Tags

, , , , , , , , , , , , , , , ,

My family and I have really enjoyed watching Merlin, a very entertaining and imaginative BBC show about Merlin and all his trials as he strives to keep King Arthur alive through another onslaught of evil magic. Merlin’s overriding goal in life is to help Arthur become the great king he can be, so that the land can become a place of peace and tolerance. Merlin is funny, smart, kind-hearted, and very talented in magic, but he must hide it. He pretends to be a bumbling servant. He’s the Clark Kent of the Medieval world who is always there to save the day.
I have enjoyed watching the growth of Arthur’s character. He definitely has his faults. He is stubborn, arrogant, and narrow-minded. He never listens when Merlin gives him advice. But Arthur has a a good heart. He is courageous, loves his people, and he tries to do what is right.
In one episode, he is given a strange coin and told that his kingdom will fail. He rides out (with Merlin at his side) to face the three oracles who have pronounced this doom upon him. Arthur is told that unless he will embrace the old religion and worship the pagan goddesses, he will fall, and all he has worked for will fall too. Arthur spends all night thinking and wrestling with what he should do. Merlin too agonizes over how he should advise the king. All they have worked for is about to crumble.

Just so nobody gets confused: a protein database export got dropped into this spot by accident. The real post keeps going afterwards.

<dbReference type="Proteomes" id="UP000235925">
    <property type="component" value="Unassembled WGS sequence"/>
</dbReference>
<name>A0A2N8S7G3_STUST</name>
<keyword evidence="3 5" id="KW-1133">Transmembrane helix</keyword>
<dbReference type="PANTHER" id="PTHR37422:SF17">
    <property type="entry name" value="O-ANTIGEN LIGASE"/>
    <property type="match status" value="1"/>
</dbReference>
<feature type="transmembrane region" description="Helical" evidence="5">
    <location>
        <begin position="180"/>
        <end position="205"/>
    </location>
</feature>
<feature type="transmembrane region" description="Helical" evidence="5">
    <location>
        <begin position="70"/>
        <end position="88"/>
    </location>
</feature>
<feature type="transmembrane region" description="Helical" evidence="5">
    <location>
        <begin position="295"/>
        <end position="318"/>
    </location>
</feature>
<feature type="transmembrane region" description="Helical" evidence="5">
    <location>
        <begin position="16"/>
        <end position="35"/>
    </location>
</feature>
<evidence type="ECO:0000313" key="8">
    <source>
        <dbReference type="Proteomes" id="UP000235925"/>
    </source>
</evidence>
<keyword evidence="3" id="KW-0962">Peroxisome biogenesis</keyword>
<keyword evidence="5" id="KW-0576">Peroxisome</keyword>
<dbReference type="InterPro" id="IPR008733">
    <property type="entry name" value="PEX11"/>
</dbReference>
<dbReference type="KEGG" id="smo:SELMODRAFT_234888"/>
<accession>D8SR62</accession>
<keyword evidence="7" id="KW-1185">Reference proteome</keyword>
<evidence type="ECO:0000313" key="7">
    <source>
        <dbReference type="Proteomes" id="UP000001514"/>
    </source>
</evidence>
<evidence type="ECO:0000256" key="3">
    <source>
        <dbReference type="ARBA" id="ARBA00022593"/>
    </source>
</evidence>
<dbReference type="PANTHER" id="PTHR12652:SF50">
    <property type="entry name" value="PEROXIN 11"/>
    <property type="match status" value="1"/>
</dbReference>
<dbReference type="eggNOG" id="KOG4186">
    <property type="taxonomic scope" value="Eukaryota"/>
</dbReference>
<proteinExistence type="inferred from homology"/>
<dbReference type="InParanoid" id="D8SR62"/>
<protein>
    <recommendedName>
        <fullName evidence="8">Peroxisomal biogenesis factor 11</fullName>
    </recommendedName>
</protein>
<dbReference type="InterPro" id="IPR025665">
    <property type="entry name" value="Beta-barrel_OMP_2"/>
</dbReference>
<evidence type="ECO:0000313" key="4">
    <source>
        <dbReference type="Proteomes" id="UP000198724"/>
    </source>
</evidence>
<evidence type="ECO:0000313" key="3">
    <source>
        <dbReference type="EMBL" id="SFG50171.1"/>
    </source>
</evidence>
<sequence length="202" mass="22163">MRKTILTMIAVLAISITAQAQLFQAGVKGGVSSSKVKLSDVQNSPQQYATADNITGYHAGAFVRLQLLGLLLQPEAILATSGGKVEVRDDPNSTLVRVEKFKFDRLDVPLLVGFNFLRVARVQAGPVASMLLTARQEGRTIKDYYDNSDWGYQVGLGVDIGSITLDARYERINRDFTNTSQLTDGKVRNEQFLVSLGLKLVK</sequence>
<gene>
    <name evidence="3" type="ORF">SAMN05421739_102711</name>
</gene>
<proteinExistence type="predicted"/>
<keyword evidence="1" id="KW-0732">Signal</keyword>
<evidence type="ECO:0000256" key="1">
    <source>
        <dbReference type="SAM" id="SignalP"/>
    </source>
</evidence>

Morning comes, and again Arthur faces the oracles. With great calmness, he lifts his head and says he cannot. At that moment, I loved Arthur. For all the mistakes he makes, he is true to himself. He is true to the inner light that guides him. He shines in his greatness. There are many legends about King Arthur and Merlin. According to most, Arthur dies in battle and his kingdom does fall. He is also known as the once and future king, the greatest king that ever lived, the king that will someday come and save England. To me, Arthur was a great king because he was true to what he knew was right. As Shakespeare once said, “This above all: to thine own self be true, and it must follow, as the night the day, thou canst not then be false to any man.”

Advertisements